Moody's says Taiwan's high loan-to-value loans stabilize.
In addition, there remains no downward pressure on the ratings in all three markets. The Moody's analysis appeared in its just-published Asia ex-Japan RMBS 2Q 2010 Performance Review.
For Korea, as of the end of June 2010, the gross default ratio was less than 0.2% of the outstanding pool balance for all transactions.
Moody's has a stable outlook on the performance of Korea's mortgage loan receivables. Although the Korean property market is stagnant, mortgage loans in the rated transactions exhibited low delinquencies because they are seasoned and have low LTV rations. The subordination in the transactions is sufficient for the ratings on the relevant notes, said Joe Wong, a Moody's analyst and co-author of the report.
For Hong Kong, the ratio of 30-119 days past due as a percentage of the outstanding pool balance was around 0.1-0.2%, which is negligible. In the report, Moody's also discusses the performance of mortgage loans in Taiwan's two cross-border RMBS transactions.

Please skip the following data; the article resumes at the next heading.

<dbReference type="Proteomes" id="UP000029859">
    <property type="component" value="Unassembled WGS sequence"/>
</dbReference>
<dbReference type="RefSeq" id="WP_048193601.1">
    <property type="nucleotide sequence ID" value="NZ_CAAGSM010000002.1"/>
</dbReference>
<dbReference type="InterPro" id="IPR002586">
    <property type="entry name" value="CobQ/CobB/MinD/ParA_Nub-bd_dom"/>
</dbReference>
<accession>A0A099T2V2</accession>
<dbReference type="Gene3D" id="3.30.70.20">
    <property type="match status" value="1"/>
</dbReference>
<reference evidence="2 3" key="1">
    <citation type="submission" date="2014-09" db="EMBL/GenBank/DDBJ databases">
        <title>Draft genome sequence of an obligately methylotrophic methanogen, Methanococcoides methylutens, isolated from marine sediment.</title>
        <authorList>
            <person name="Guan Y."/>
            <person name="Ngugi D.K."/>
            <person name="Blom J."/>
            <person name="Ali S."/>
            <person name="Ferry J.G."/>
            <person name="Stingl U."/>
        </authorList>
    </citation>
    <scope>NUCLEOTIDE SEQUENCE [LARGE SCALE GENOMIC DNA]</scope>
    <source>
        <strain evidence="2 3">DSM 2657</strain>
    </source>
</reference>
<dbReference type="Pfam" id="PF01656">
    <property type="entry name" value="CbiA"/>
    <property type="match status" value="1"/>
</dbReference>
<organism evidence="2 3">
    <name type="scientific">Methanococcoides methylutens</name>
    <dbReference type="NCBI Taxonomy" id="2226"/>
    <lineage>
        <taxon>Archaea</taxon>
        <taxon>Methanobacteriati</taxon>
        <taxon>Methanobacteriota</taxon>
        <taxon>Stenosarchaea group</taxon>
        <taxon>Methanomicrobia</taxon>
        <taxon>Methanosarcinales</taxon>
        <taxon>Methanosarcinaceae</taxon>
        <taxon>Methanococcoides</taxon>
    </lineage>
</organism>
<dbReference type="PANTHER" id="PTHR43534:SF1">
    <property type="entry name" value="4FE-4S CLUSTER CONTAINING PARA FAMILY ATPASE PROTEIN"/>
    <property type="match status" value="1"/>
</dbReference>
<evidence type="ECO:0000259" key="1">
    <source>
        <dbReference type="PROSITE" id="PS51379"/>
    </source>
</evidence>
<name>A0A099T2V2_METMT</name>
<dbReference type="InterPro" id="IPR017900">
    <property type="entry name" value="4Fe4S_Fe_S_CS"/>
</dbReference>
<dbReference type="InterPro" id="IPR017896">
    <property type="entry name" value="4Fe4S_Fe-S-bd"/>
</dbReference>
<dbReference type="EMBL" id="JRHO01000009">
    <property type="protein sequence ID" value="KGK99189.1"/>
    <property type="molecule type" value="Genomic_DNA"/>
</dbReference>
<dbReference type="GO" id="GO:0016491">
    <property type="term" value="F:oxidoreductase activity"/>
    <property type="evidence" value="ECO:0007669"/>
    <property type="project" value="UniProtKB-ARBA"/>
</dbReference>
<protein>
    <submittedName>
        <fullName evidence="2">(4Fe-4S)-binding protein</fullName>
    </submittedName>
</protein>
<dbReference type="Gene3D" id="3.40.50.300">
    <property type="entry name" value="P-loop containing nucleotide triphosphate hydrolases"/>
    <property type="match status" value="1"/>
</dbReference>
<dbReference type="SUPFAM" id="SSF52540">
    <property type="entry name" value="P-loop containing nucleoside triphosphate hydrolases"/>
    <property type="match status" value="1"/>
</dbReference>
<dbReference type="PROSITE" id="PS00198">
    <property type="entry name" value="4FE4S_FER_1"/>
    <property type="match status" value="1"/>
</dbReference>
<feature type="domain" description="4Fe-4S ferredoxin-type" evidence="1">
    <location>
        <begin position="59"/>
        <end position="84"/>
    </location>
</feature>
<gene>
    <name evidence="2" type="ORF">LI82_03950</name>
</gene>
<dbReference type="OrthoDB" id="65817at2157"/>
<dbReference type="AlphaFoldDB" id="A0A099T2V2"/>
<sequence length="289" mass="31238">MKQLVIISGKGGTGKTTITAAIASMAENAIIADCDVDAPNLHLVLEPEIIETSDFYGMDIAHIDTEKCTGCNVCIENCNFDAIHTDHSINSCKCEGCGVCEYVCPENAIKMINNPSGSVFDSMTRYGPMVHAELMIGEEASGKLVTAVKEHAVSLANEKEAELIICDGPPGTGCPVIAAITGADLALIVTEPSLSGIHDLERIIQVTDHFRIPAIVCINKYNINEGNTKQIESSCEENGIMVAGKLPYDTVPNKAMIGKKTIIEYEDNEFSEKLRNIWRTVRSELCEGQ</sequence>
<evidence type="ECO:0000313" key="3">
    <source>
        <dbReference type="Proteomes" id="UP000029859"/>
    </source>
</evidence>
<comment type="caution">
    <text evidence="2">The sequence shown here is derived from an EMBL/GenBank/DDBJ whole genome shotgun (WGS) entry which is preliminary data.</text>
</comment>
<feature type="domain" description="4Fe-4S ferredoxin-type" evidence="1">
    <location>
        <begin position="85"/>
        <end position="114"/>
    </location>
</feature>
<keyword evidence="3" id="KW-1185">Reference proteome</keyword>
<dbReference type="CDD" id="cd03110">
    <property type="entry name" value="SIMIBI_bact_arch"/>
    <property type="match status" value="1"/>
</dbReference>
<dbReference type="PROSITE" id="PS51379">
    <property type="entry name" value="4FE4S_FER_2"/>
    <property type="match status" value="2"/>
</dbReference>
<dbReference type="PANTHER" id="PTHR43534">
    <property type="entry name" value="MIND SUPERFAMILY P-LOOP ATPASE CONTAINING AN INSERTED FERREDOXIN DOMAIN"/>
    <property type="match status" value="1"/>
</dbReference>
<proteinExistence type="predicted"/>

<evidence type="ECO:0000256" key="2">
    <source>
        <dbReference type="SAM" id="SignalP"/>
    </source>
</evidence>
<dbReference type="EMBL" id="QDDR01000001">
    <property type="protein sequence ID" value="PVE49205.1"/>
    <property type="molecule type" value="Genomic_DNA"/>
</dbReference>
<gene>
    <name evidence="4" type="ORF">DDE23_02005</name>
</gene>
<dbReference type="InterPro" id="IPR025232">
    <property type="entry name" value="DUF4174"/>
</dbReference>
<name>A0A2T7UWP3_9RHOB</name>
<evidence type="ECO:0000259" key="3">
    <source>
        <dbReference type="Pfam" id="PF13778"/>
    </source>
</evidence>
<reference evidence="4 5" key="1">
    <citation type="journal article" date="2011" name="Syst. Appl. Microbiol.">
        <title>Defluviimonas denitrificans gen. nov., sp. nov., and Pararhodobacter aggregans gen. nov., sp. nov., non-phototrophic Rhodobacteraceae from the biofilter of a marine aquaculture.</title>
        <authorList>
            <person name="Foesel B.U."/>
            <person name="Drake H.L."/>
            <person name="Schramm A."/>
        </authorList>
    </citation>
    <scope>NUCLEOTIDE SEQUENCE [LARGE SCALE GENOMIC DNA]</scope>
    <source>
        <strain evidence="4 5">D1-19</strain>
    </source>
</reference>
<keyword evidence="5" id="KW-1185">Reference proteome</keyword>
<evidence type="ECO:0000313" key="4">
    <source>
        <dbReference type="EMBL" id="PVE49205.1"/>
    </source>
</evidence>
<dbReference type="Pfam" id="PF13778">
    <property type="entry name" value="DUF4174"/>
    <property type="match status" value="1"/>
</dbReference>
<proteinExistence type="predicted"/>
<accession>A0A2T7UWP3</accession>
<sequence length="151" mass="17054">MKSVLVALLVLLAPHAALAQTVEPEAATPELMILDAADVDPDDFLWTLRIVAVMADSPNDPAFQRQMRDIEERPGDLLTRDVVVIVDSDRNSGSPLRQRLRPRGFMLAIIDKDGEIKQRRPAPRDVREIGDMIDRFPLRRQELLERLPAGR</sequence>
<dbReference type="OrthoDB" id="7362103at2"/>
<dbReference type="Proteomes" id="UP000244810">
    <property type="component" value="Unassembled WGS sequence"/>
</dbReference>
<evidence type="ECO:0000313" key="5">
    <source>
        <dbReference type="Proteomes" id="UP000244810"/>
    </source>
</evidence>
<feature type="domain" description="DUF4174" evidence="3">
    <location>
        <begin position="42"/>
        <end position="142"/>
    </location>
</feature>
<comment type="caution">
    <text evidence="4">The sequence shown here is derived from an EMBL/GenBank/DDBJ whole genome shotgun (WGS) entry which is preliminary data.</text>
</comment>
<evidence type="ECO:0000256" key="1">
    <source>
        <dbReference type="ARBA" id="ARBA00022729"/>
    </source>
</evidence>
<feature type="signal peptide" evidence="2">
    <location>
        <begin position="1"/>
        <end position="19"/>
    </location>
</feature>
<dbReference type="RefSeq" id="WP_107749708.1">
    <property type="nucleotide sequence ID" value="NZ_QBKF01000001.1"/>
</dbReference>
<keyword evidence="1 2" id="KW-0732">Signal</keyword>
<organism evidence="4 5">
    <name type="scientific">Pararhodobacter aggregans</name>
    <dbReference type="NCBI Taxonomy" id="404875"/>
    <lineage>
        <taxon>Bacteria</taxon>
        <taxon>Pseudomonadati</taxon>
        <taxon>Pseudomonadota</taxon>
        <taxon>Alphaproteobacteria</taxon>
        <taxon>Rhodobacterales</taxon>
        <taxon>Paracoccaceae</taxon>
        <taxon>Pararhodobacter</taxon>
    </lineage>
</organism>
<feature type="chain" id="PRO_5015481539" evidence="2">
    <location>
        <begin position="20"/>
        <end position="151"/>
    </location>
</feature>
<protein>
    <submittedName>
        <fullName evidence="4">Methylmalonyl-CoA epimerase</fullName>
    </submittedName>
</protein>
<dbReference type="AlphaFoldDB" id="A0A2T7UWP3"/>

As of the end of June 2010, the gross default ratio as a percentage of the outstanding pool balance of Hsinchu International Mortgage I Limited (Hsinchu 1) was around 2% and for Hsinchu International Mortgage 2 Limited (Hsinchu 2), it was 4.4%.
Mortgage loans in Hsinchu 2 have higher LTV than Hsinchu 1. Hence, Hsinchu 2 has a higher default ratio. However, the gross default ratio of the mortgage loans in Hsinchu 2 has improved in the last few months, coming down from the peak of over 7% in December 2009 to 4.4% in June 2010, said Marie Lam, a Moody's senior credit officer and also an author of the report.
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|Title Annotation:||Moody's Investors Service|
|Publication:||The Taiwan Economic News|
|Date:||Sep 24, 2010|
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